approved in the US for sleep disorders such as narcolepsy but was found to be
prescribed for off-label indications nearly 90% of the time from 2002-20095.




Disease may not just be defined by physicians,
or demand from patients, but also on the supply side by drug makers themselves
who readily take advantage of the opportunity for direct to consumer marketing in the
US (New Zealand is the only other developed country that allows this practice).
Indeed, a drug has little value to any company unless there is a market for it
and one approach is to convince the public that a common nuisance or
frustration (think shyness) is actually a disease (e.g. social phobia). Wolpe
(2002) noted that, “what medicine chooses to treat is defined as disease, while
altering what it does not treat is enhancement” however I think the inverse is
also true, that whatever positive effects medicines have in the absence of a known
deficit could also be considered enhancement. Pharmaceutical companies have
been branding
diseases
(or some say disease
mongering
) for decades with the hope that changing the definition of normal and
diseased can broaden the market for their stable of drugs under patent. A
recent overt example of this practice is the ubiquitous marketing of
testosterone supplements to remedy “low T” 
(hypogonadism), a disorder that was once thought be a rare condition but is now
suggested to afflict most middle-aged men (if the ads are to
be believed). Unfortunately, unnecessarily manipulating this hormone can have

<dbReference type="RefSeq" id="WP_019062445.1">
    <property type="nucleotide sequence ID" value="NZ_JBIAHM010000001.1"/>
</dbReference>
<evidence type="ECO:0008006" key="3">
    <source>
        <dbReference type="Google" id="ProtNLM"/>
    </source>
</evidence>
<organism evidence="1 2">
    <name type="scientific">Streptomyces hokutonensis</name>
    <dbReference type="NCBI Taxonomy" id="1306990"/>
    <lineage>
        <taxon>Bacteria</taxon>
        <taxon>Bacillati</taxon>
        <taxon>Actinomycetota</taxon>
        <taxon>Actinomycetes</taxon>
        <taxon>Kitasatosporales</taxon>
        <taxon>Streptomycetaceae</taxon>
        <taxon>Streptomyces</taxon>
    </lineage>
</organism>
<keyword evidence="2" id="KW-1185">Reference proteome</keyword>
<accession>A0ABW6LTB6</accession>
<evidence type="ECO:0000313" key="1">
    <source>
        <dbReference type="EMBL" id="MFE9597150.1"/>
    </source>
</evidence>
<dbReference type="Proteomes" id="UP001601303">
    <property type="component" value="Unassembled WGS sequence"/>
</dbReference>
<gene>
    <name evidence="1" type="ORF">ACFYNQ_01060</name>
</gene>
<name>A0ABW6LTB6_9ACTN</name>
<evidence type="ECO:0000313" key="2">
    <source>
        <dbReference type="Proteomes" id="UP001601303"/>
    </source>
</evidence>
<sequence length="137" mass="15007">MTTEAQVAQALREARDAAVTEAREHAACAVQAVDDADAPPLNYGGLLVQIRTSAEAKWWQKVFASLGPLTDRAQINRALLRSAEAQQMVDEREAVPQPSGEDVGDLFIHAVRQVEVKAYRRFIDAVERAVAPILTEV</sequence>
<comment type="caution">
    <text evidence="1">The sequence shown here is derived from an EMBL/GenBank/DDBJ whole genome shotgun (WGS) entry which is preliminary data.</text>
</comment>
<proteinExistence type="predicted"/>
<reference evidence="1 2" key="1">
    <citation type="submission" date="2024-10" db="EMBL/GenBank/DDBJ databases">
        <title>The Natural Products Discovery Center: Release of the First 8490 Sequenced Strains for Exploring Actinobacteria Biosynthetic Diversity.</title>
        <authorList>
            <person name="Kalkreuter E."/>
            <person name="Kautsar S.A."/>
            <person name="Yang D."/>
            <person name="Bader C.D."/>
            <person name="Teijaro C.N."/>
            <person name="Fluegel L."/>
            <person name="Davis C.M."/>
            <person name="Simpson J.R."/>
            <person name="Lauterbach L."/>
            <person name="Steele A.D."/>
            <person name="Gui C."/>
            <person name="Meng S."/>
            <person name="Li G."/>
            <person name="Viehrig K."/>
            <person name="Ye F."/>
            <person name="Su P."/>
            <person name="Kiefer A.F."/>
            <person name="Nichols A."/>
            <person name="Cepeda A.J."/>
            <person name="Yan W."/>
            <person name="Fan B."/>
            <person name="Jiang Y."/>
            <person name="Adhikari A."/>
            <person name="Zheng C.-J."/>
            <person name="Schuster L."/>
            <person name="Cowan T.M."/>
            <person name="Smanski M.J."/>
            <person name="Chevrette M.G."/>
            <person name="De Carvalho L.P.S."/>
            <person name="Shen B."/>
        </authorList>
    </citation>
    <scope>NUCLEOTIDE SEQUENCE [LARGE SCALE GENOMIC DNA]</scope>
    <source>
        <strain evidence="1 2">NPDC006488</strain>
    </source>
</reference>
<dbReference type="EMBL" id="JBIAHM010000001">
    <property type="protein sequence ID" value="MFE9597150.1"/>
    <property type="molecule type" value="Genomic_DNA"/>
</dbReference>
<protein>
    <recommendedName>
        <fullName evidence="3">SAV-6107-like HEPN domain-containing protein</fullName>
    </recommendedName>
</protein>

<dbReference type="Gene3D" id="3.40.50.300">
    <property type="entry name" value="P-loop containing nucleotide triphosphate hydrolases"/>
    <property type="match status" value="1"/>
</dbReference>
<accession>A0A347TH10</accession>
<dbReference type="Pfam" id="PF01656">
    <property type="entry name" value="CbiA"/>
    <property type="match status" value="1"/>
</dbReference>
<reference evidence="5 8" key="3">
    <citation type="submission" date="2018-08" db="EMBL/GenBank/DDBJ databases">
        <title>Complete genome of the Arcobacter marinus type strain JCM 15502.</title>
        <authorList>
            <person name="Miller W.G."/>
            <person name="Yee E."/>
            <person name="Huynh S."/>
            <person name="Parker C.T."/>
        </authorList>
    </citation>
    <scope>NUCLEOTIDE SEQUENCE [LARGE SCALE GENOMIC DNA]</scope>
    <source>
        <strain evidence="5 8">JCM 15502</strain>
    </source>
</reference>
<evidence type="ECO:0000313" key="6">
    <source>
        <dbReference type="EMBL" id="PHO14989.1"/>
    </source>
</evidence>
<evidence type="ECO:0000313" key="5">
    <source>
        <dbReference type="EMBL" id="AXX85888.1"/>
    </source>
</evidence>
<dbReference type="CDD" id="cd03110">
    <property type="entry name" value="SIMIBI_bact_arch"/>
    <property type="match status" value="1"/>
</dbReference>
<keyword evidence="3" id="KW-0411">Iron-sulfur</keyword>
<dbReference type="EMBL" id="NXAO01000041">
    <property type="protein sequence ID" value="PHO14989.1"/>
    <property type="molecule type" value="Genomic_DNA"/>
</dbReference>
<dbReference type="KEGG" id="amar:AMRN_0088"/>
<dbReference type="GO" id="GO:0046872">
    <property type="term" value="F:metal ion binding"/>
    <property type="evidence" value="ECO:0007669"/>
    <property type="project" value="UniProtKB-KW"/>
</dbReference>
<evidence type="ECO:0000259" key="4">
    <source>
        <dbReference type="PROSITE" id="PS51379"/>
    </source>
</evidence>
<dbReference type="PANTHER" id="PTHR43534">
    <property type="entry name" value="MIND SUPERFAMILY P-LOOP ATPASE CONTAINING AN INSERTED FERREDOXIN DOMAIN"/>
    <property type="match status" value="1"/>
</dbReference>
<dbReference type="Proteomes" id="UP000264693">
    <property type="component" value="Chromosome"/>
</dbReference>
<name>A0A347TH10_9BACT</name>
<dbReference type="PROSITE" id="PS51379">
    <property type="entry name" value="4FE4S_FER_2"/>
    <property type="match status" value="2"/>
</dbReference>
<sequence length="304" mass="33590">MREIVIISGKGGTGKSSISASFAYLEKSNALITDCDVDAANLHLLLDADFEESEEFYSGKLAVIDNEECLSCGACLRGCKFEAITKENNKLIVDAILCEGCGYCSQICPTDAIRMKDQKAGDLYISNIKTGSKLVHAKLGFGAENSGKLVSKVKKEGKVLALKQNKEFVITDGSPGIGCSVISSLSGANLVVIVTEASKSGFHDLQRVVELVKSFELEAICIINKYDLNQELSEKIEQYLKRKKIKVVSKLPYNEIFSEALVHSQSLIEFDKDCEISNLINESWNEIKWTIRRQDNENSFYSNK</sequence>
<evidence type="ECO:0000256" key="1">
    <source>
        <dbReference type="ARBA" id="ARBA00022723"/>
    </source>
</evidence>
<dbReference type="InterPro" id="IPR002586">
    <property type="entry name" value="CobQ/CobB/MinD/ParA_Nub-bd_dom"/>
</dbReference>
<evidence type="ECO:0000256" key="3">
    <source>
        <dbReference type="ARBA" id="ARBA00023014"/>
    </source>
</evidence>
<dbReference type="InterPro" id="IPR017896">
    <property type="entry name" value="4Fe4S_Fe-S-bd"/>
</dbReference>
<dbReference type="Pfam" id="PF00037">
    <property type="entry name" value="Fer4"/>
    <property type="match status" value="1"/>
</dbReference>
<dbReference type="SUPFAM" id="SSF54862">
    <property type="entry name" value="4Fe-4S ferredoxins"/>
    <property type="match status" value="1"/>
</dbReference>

serious life-long health consequences, some of which the FDA is now investigating



Wolinsky, 2005



By contrast, an area where the definition of
disease may be less important is in age-related cognitive decline. How much
mental ability needs to be lost in elderly individuals before the line is
crossed into cognitive impairment and who gets to make that decision? If drug safety
could reasonably be established then perhaps adults at that stage in life
should be able to choose to use cognitive enhancers whether or not their
deficits reach clinical thresholds. One could make the case that drugs could
actually help to preserve
authenticity, another controversial area and a major concern with their use in
children and young adults. To reiterate the difficulty in diagnosing disorders
of the brain, it is debatable whether even a profoundly debilitating disease
such as Alzheimer’s can be definitively diagnosed without
post-mortem tissue examination.




Diagnostic
practices are sure to change, though, and it is likely that in the near future
researchers will discover new biomarkers for neuropsychiatric disorders. However,
this will not necessarily make it any easier. It is doubtful that any biomarker
will give a clear yes-or-no, black and white indication. As to whether a biomarker
indicates something is “out of the range of normal” is also subject to the
moving target of what humans consider “normal”. Instead, a normal range will
need to be determined, but by whom? Given what is at stake it is hardly cynical